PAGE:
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5 definitions found
 for staunch
From The Collaborative International Dictionary of English v.0.48 :

  Stanch \Stanch\ (st[.a]nch), v. t. [imp. & p. p. Stanched
     (st[.a]ncht); p. pr. & vb. n. Stanching.] [OF. estanchier,
     F. ['e]tancher to stop a liquid from flowing; akin to Pr.,
     Sp., & Pg. estancar, It. stancare to weary, LL. stancare,
     stagnare, to stanch, fr. L. stagnare to be or make stagnant.
     See Stagnate.]
     1. To stop the flowing of, as blood; to check; also, to stop
        the flowing of blood from; as, to stanch a wound. [Written
        also staunch.]
        [1913 Webster]
  
              Iron or a stone laid to the neck doth stanch the
              bleeding of the nose.                 --Bacon.
        [1913 Webster]
  
     2. To extinguish; to quench, as fire or thirst. [Obs.]
        [1913 Webster]

From The Collaborative International Dictionary of English v.0.48 :

  Stanch \Stanch\, a. [Compar. Stancher (-[~e]r); superl.
     Stanchest.] [From Stanch, v. t., and hence literally
     signifying, stopped or stayed; cf. Sp. estanco stopped,
     tight, not leaky, as a ship. See Stanch, v. t.] [Written
     also staunch.]
     1. Strong and tight; sound; firm; as, a stanch ship.
        [1913 Webster]
  
              One of the closets is parqueted with plain deal, set
              in diamond, exceeding stanch and pretty. --Evelyn.
        [1913 Webster]
  
     2. Firm in principle; constant and zealous; loyal; hearty;
        steady; steadfast; as, a stanch churchman; a stanch friend
        or adherent. --V. Knox.
        [1913 Webster]
  
              In politics I hear you 're stanch.    --Prior.
        [1913 Webster]
  
     3. Close; secret; private. [Obs.]
        [1913 Webster]
  
              This is to be kept stanch.            --Locke.
        [1913 Webster]

From The Collaborative International Dictionary of English v.0.48 :

  Staunch \Staunch\ (st[aum]nch), Staunchly \Staunch"ly\,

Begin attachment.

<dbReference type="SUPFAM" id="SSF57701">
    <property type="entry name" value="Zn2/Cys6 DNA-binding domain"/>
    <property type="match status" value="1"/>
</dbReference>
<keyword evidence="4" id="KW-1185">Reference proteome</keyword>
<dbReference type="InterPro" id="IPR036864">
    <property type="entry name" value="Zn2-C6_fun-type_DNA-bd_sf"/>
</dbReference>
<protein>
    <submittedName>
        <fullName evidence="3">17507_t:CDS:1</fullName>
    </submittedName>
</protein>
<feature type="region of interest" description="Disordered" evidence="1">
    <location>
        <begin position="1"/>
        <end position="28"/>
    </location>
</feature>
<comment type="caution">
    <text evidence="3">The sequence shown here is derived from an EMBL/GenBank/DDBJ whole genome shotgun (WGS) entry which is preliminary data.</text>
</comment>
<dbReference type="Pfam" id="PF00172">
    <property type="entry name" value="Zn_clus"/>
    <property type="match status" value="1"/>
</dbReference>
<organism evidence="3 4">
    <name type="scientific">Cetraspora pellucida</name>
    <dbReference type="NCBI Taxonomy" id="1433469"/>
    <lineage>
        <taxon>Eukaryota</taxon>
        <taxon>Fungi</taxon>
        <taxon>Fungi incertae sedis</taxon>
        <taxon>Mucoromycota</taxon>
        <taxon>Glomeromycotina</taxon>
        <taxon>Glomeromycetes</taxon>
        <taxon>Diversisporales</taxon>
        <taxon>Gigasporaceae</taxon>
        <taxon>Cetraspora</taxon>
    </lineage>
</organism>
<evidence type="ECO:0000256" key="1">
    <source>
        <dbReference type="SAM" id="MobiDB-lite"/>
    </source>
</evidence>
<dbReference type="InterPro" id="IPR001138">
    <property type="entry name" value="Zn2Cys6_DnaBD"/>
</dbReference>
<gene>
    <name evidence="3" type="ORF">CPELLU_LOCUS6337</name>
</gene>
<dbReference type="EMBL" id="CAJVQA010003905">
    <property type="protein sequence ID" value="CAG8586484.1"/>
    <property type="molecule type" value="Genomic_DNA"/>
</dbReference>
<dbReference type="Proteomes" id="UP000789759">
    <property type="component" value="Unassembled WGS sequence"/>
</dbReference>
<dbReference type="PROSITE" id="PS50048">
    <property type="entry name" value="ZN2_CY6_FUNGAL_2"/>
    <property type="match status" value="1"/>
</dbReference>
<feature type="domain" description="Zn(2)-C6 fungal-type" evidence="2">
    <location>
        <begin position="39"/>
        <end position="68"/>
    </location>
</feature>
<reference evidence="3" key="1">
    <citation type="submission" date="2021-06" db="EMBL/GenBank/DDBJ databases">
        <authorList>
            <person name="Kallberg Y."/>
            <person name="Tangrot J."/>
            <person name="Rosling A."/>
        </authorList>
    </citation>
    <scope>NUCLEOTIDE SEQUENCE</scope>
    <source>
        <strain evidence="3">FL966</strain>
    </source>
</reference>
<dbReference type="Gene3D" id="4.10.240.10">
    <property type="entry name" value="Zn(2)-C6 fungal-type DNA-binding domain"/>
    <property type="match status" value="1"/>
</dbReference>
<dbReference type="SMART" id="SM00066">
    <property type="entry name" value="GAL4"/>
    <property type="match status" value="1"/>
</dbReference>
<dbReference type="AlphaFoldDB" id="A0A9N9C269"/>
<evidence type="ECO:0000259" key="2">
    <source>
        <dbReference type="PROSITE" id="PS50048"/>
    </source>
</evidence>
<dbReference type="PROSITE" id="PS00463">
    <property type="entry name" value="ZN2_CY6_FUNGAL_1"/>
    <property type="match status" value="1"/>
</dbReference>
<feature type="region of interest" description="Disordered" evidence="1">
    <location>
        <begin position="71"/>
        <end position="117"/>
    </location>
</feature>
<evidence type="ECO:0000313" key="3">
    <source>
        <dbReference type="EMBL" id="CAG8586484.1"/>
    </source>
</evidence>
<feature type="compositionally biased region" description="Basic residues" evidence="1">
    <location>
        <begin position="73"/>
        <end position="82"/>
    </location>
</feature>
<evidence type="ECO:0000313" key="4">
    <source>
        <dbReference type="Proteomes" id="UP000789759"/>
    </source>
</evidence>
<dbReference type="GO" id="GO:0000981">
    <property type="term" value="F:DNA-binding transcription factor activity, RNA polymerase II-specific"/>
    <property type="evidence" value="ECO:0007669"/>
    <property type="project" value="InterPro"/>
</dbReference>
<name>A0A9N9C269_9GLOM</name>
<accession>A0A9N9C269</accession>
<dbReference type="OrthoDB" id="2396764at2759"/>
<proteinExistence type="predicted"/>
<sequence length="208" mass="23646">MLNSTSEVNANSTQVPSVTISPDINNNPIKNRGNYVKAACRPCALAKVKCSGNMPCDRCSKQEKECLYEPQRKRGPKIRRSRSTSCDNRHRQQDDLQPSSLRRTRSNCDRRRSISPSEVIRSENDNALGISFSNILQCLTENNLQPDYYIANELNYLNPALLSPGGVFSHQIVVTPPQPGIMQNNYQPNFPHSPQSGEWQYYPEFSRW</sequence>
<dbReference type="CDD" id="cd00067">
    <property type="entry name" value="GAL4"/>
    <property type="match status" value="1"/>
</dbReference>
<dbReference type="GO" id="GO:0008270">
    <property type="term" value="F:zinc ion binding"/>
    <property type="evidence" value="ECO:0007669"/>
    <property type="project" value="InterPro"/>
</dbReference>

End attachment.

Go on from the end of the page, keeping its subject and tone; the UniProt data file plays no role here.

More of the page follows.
Staunchness \Staunch"ness\, etc.
     See Stanch, Stanchly, etc.
     [1913 Webster]

From WordNet (r) 3.0 (2006) :

  staunch
      adj 1: firm and dependable especially in loyalty; "a steadfast
             ally"; "a staunch defender of free speech"; "unswerving
             devotion"; "unswerving allegiance" [syn: steadfast,
             staunch, unswerving]
      v 1: stop the flow of a liquid; "staunch the blood flow"; "stem
           the tide" [syn: stem, stanch, staunch, halt]

From Moby Thesaurus II by Grady Ward, 1.0 :

  118 Moby Thesaurus words for "staunch":
     Sabbatarian, airtight, ardent, bigoted, calculable, close,
     committed, compact, consistent, constant, creedbound, dedicated,
     dependable, devoted, dogmatic, dustproof, dusttight, evangelical,
     faithful, faithworthy, fast, firm, firm as Gibraltar, fixed,
     flinty, fundamentalist, gasproof, gastight, hermetic,
     hermetically sealed, hidebound, hyperorthodox, immovable,
     inflexible, infrangible, invincible, liege, lightproof, lighttight,
     literalist, literalistic, long-lasting, loyal, made of iron,
     marble-constant, oilproof, oiltight, precisianist, precisianistic,
     predictable, purist, puristic, puritanical, rainproof, raintight,
     reliable, resolute, rigid, rugged, sealed, seaworthy, secure, set,
     settled, shut fast, smokeproof, smoketight, snug, solid, sot,
     sound, stable, steadfast, steady, steely, stormproof, stormtight,
     stout, straitlaced, strict, strong, sturdy, substantial, sure,
     surefire, tested, tight, tough, tried, tried and true, true,
     true-blue, trusted, trustworthy, trusty, unbending, unbreakable,
     undeflectable, undeviating, unfailing, unfaltering, unflappable,
     unflinching, unshaken, unshrinking, unswerving, unwavering,
     unyielding, water-repellant, waterproof, watertight, well-built,
     well-constructed, well-founded, well-grounded, well-made,
     windproof, windtight
  
  

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